Magnets in Fermilab storage ready for use in future projects

The Tagged Photon Lab, once a fixed-target experimental building, is now one of the two major warehouses used for storing magnets. Photo: Fermilab

Those who work with particle beams know that beams have more than one dimension. They are formed to have an hourglass shape here, to flatten to a ribbon there, or to barrel around a curve at just the right width.

The beams’ primary shapers and guides are magnets, and over more than 40 years of developing magnets for diverse projects, Fermilab has accumulated an impressive array of them. Magnets that have completed their original service are stored in one of two warehouses on site. And though they’ve been retired, they’ve not outlived their usefulness.

“Some of these magnets are 35, 40 years old—and they’re fine!” said Technical Division Deputy Head Dave Harding. “You never know when something is going to fill a need.”

Each project’s particular magnet requirements are unique, but that doesn’t mean that magnets have to be produced anew every time there’s a new beam requirement. A rebuilt magnet often does the job perfectly, saving energy, time and money and keeping old radioactive magnets out of expensive landfills.

Three magnets originally built about 1970 to steer beam from the Booster to the Main Ring, for example, have been modified for use in the NOvA accelerator upgrade. The Main Injector project used almost all the regular quadrupole magnets from the Main Ring, along with every single one of the Main Ring’s dipole corrector and quadrupole corrector magnets.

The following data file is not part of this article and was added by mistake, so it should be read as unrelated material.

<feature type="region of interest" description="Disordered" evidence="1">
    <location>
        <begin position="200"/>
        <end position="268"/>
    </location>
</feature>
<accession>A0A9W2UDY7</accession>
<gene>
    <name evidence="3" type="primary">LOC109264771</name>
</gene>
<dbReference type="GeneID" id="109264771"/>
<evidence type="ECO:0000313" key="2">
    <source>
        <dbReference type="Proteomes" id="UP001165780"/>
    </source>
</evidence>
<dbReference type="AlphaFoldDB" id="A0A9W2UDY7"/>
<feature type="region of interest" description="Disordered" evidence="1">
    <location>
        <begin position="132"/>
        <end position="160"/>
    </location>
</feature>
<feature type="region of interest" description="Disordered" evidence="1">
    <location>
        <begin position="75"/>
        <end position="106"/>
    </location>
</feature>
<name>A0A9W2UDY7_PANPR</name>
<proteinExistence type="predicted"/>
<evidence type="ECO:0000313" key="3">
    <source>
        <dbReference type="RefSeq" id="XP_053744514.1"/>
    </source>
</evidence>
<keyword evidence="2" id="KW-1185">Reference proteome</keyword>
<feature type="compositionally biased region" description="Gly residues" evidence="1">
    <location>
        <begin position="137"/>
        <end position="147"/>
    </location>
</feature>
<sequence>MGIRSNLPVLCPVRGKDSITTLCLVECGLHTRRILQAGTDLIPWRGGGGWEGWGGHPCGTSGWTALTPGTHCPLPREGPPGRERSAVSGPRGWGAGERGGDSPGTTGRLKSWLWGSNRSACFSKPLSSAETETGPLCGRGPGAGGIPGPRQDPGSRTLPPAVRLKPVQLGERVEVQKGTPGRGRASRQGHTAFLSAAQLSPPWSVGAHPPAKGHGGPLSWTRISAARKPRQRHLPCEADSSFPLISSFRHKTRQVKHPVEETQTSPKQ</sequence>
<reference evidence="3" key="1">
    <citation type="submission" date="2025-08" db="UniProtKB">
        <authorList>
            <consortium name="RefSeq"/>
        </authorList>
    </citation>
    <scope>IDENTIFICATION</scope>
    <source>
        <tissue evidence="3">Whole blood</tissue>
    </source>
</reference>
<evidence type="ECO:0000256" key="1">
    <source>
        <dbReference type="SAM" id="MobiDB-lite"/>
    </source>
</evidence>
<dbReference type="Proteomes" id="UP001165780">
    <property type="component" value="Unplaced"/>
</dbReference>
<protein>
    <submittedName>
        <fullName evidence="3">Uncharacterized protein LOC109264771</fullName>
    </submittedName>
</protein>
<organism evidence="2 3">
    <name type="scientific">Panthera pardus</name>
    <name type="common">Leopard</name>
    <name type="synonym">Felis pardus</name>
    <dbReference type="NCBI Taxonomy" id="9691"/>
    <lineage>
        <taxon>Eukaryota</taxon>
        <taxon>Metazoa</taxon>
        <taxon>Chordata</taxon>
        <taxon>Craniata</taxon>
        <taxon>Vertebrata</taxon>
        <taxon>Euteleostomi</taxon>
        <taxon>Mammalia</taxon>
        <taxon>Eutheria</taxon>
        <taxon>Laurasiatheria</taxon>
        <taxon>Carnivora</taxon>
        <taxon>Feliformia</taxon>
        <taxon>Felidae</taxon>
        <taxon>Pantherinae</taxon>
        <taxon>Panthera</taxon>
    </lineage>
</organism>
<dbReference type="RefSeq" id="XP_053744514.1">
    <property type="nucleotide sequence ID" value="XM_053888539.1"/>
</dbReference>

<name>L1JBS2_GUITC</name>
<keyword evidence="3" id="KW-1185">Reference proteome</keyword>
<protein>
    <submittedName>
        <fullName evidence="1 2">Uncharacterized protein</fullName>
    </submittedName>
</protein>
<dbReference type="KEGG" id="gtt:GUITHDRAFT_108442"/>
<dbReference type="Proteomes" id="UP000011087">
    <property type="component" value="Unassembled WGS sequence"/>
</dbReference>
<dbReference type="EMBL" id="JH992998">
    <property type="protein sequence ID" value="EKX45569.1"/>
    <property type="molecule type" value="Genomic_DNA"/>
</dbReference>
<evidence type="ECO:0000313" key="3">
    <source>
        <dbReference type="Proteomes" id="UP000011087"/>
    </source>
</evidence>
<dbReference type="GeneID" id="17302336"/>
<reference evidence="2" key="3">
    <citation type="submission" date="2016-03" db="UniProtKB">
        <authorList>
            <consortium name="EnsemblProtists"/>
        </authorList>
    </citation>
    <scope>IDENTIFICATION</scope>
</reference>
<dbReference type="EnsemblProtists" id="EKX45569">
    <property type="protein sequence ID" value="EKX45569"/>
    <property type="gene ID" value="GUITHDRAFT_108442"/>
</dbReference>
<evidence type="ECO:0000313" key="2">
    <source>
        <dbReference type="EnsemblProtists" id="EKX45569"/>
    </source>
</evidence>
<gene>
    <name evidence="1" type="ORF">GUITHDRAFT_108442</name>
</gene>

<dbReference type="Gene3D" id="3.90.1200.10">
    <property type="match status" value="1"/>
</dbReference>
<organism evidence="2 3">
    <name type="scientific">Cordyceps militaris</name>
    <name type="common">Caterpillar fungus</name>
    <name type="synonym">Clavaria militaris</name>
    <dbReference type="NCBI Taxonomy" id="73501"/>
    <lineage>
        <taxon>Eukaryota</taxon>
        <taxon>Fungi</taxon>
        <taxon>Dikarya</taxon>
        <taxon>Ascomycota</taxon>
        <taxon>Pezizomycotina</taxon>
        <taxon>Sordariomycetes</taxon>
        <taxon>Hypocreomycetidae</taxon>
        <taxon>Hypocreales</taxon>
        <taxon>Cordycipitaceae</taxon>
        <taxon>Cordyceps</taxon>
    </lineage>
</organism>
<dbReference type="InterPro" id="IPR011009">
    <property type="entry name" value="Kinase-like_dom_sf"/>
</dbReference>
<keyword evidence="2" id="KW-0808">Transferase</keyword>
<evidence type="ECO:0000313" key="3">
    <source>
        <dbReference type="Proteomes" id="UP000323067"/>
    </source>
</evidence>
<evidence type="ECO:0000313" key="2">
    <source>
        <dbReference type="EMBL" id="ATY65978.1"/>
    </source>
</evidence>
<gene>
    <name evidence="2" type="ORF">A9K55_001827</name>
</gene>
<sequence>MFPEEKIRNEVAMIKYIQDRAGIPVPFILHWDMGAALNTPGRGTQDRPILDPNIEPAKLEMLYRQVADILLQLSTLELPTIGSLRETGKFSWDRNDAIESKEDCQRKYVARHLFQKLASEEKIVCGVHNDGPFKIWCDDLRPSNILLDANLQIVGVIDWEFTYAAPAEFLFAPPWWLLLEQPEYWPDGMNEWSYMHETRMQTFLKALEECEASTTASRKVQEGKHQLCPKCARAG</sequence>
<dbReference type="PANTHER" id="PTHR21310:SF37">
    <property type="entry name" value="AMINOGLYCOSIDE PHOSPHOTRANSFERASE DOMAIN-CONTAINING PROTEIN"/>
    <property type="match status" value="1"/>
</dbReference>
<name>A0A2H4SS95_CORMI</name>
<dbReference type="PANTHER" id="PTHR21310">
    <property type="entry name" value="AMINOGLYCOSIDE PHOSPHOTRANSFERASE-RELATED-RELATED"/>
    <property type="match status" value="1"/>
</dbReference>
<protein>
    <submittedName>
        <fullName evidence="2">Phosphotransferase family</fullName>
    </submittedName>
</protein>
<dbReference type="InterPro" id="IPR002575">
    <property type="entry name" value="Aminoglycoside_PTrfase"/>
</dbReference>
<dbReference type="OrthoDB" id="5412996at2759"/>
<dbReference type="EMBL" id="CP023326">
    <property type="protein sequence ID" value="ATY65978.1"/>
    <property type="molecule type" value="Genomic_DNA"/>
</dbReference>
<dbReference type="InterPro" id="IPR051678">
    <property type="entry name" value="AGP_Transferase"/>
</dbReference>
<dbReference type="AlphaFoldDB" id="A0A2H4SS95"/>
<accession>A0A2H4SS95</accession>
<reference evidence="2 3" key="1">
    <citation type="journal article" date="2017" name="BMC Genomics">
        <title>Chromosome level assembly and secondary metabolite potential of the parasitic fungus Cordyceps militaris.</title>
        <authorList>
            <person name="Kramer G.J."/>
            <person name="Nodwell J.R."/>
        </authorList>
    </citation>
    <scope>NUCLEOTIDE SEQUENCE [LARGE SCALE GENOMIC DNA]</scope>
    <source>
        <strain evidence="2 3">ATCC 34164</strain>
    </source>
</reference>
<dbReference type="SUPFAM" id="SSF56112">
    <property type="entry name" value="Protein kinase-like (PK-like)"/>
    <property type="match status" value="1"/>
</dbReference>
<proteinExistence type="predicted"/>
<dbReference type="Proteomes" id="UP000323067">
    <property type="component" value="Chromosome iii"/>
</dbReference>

With the wide variety of magnets Fermilab has produced over the decades, there are plenty to choose from. TD’s Quality and Materials Department tracks roughly 400 types of magnets, said Jamie Blowers, department head. More than 4,000 magnets are currently installed in the lab’s accelerators and beamlines.

They run the gamut: dipole, quadrupole, sextupole and octupole magnets fill shelves and pallets throughout the warehouses. Each may be a superconducting, normal-conducting or permanent magnet. Some are the size of a toaster; others are as long as a train car and weigh tens of tons.

TD also maintains the pool of spare magnets in support of accelerator operations. When a spare is needed—even if it’s that multi-ton magnet sitting at the bottom of a stack—Blowers’ team delivers it immediately.

“It’s a 24-7 deal,” Blowers said. “It happens at least once a year—a magnet breaks at midnight, and someone’s on call to deliver a new one.”

As Fermilab expands its scientific program into the Intensity Frontier, many of these legacy components from earlier times will find themselves steering beam once more to uncover new science.

Leah Hesla

These dipole magnets in the Magnet Storage Building once steered Main Ring beam. The second magnet from the top was reworked for the NuMI beamline and now serves as a spare. The rest await new assignments. Photo: Fermilab